9 to 5: Living for 80’s women’s comedies


During the somewhat interesting life this column has led, I’ve featured some movies that it seem have come right out of left field. I pride myself on the fact that I have a diverse pallet when it comes to films, but todays featured movie may be the biggest shocker I have ever placed in front of you.

If you’ve read even a few of my articles before, you know I have a love for sci-fi, but something I bet you didn’t know is that I have an equal love for 80’s comedies that center around women’s movements. Weird, I know, but here me out.

Plain and simple, they just don’t make movies like they use to. What makes these female heavy comedies so great is the simple formula they are built around.

Step one. Pick a politically charged topic, i.e. Workplace sexual harassment

Step two. Assemble an ensemble cast made up of big stars to be your hero’s.

Step three. Get Dabney Coleman to be in your movie to play the male chauvinist.

And that should pretty much do it. Once those criteria are met, you’ve got a work of art in your hands. Such is the case with the movie, “9 to 5.”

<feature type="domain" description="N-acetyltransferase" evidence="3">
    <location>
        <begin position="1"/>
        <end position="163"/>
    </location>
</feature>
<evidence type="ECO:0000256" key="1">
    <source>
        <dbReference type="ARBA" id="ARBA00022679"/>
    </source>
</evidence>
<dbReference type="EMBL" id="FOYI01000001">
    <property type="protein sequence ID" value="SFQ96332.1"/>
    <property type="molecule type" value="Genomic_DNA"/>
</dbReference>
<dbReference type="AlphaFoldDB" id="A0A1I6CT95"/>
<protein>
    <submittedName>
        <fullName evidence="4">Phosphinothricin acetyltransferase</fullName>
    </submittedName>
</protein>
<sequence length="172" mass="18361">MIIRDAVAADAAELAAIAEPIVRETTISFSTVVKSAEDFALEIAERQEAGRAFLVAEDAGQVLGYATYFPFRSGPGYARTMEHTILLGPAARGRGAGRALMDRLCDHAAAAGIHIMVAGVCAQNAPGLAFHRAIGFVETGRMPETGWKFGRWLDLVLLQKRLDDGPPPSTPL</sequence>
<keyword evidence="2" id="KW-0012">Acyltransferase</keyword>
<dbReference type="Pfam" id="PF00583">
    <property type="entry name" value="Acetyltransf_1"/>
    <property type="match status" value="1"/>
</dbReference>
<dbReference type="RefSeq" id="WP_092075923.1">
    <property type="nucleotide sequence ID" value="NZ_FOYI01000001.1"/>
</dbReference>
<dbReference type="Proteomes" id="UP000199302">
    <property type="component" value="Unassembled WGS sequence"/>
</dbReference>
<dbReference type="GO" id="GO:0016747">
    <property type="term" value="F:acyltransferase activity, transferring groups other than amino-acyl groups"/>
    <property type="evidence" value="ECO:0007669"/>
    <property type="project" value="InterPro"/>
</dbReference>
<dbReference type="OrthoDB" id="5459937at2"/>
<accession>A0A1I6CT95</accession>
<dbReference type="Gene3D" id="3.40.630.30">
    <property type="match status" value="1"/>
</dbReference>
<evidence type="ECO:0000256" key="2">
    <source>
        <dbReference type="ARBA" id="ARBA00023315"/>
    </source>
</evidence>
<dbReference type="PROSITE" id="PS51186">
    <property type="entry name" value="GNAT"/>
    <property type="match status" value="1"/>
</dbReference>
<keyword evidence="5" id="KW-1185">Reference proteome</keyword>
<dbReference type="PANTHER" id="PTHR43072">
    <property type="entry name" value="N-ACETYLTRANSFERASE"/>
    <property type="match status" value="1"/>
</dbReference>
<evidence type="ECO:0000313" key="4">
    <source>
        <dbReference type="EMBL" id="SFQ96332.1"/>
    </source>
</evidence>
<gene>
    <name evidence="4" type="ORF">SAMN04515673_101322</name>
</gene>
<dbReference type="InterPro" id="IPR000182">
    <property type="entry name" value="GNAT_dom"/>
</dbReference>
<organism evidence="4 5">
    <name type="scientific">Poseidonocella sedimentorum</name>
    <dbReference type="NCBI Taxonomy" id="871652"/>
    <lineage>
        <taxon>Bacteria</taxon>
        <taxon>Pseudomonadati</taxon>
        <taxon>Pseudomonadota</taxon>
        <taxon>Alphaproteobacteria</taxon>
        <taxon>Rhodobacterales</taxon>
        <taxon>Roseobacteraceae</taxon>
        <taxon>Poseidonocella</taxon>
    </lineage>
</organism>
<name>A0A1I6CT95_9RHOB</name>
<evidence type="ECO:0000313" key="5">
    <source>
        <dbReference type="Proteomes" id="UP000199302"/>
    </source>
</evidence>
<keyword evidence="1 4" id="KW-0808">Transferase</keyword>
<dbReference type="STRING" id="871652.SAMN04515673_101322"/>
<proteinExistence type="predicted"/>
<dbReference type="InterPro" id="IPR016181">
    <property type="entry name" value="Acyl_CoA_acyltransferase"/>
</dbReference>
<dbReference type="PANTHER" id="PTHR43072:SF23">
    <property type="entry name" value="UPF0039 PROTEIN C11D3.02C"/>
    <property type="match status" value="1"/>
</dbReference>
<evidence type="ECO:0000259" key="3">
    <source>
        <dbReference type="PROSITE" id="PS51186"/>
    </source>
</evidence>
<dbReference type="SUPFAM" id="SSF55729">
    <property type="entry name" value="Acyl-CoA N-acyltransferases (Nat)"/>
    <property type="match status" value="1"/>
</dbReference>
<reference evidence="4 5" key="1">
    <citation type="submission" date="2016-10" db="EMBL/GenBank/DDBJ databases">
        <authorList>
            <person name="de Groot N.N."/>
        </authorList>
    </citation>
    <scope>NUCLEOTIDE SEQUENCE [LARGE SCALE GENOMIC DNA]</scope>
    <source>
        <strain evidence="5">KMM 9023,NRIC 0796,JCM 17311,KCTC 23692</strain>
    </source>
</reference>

Starring Jane Fonda, Lilly Tomlin, and Dolly Parton (yes, big hair, big voice, big something else Dolly Parton), “9 to 5” follows the story of three business professional women trying to make their way through the male driven world corporations. Constantly put down, harassed, and belittled, the three are tormented to no end by their boss Franklin Hart, played by Dabney Coleman. The tides however turn quickly when Violet (Tomlin) accidentally “poison” Hart. Fearing jail, or worse, being fired, the three women decide they must take action quickly by kidnapping, and holding hostage their boss.

The movie, albeit seems a little silly, but the story is if nothing less than original. Jane Fonda is as beautiful and as talented as you’ll ever see her, and Lilly Tomlin provides the perfect balance of feminism and strength required for her role. Dolly Parton isn’t half bad either believe it or not. It may have been stereotypical casting to put her in the role of the “hot” secretary, but she really does play it well.

If nothing else, watch the movie for a good laugh. The humor is timeless and the overreaching theme of treating each other with respect is still a valuable lesson to learn.

Then again, if respect doesn’t work, you could always just tie up the person who’s harassing you and hold them hostage.